A driver unloads a truck at a grain store during barley harvesting in the village of Zhovtneve, Ukraine, July 14, 2016.

Valentyn Ogirenko | Reuters

The disruption in agricultural supplies has hit Middle Eastern and African economies particularly hard, as these regions rely heavily on Black Sea food exports and their largely lower-income populations are now struggling under acute food price inflation.

“With inflation now running at multi-decade highs in many countries and supply expected to grow slowly, there is a risk that inflation will remain higher for longer,” World Bank President David Malpass wrote.

The World Bank expects global growth to slow by 2.7 percentage points between 2021 and 2024. Global growth had reached around 5.5% in 2021, the Bank wrote previously.

— Natasha Turak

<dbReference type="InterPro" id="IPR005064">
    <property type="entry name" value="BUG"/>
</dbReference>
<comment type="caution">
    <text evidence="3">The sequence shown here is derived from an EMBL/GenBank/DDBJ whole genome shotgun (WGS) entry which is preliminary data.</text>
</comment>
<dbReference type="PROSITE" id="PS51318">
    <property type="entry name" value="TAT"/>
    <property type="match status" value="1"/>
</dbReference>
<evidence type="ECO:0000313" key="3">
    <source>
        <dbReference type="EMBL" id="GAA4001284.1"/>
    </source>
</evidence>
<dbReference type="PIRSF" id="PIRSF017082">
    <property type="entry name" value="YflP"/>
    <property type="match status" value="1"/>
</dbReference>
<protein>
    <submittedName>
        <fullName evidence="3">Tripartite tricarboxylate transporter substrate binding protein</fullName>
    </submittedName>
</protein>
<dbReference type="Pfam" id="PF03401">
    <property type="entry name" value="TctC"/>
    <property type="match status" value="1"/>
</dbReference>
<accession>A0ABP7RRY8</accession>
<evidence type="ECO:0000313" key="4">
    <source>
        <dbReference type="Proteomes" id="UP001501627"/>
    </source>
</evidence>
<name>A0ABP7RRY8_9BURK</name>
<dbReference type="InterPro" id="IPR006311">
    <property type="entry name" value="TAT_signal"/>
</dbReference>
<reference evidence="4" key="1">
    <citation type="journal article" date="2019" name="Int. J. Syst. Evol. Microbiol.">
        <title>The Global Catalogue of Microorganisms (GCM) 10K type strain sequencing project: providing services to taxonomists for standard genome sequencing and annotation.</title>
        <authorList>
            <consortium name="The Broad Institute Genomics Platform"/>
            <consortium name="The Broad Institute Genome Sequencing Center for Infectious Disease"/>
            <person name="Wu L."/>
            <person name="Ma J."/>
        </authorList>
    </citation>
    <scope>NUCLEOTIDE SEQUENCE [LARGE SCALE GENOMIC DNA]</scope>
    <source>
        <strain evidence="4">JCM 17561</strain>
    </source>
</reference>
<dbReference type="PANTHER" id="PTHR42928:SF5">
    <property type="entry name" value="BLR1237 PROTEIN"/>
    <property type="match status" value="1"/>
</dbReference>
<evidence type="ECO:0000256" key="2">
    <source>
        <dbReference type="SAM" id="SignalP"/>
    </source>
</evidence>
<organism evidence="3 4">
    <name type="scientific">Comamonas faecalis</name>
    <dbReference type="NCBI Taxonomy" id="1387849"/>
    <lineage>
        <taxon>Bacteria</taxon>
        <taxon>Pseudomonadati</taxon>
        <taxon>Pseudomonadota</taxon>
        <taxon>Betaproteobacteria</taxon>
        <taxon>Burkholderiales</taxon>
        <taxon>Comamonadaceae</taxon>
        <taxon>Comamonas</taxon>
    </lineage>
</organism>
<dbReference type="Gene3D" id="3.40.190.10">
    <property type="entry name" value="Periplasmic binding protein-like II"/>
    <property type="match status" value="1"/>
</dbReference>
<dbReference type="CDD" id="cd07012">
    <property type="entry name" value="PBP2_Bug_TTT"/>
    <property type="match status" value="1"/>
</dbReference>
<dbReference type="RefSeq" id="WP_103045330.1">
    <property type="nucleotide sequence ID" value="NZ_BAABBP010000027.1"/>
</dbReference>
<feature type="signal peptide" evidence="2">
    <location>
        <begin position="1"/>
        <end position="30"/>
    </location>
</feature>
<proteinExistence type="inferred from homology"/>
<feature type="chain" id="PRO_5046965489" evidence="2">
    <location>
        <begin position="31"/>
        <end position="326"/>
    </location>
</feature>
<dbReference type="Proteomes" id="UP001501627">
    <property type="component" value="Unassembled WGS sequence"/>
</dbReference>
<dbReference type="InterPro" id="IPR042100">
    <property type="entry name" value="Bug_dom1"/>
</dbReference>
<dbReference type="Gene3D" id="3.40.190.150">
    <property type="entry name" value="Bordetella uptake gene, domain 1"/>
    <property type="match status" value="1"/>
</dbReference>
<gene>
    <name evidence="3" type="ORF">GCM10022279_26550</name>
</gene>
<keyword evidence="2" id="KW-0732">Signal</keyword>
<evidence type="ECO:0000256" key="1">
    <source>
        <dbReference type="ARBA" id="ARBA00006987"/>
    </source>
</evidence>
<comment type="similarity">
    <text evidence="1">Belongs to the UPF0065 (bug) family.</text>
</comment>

Deutsche Bank relocates hundreds of staff from Russia to Berlin: WSJ

Bloomberg | Bloomberg | Getty Images

German lender Deutsche Bank has offered its roughly 1,500 employees at a tech center it ran in Russia the opportunity to relocate to Berlin with their families, the Wall Street Journal reported, citing a source familiar with the matter.

Roughly half accepted, the Journal reported. The bank has not specified what will happen to the Russian center, where staff were tasked with developing corporate and trading software.

The move follows similar decisions by several major firms to relocate their Russia-based staff — either permanently or temporarily — elsewhere as a result of Western sanctions on the country and its invasion of Ukraine. Several companies including international consulting firms have chosen the United Arab Emirates as their relocation spot.

Deutsche Bank’s move reflects its desire to make Berlin the hub for its tech operations, as well as to avoid the cybersecurity risk of having major staff operations in Russia.

— Natasha Turak

Russia’s parliament votes to leave the European Court of Human Rights

Russia’s parliament, called the Duma, passed bills ending its membership in the European Court of Human Rights (ECHR) and terminating the court’s jurisdiction over Russia. The bills passed established the deadline for its jurisdiction as March 16, meaning any cases or rulings beyond that point would be void.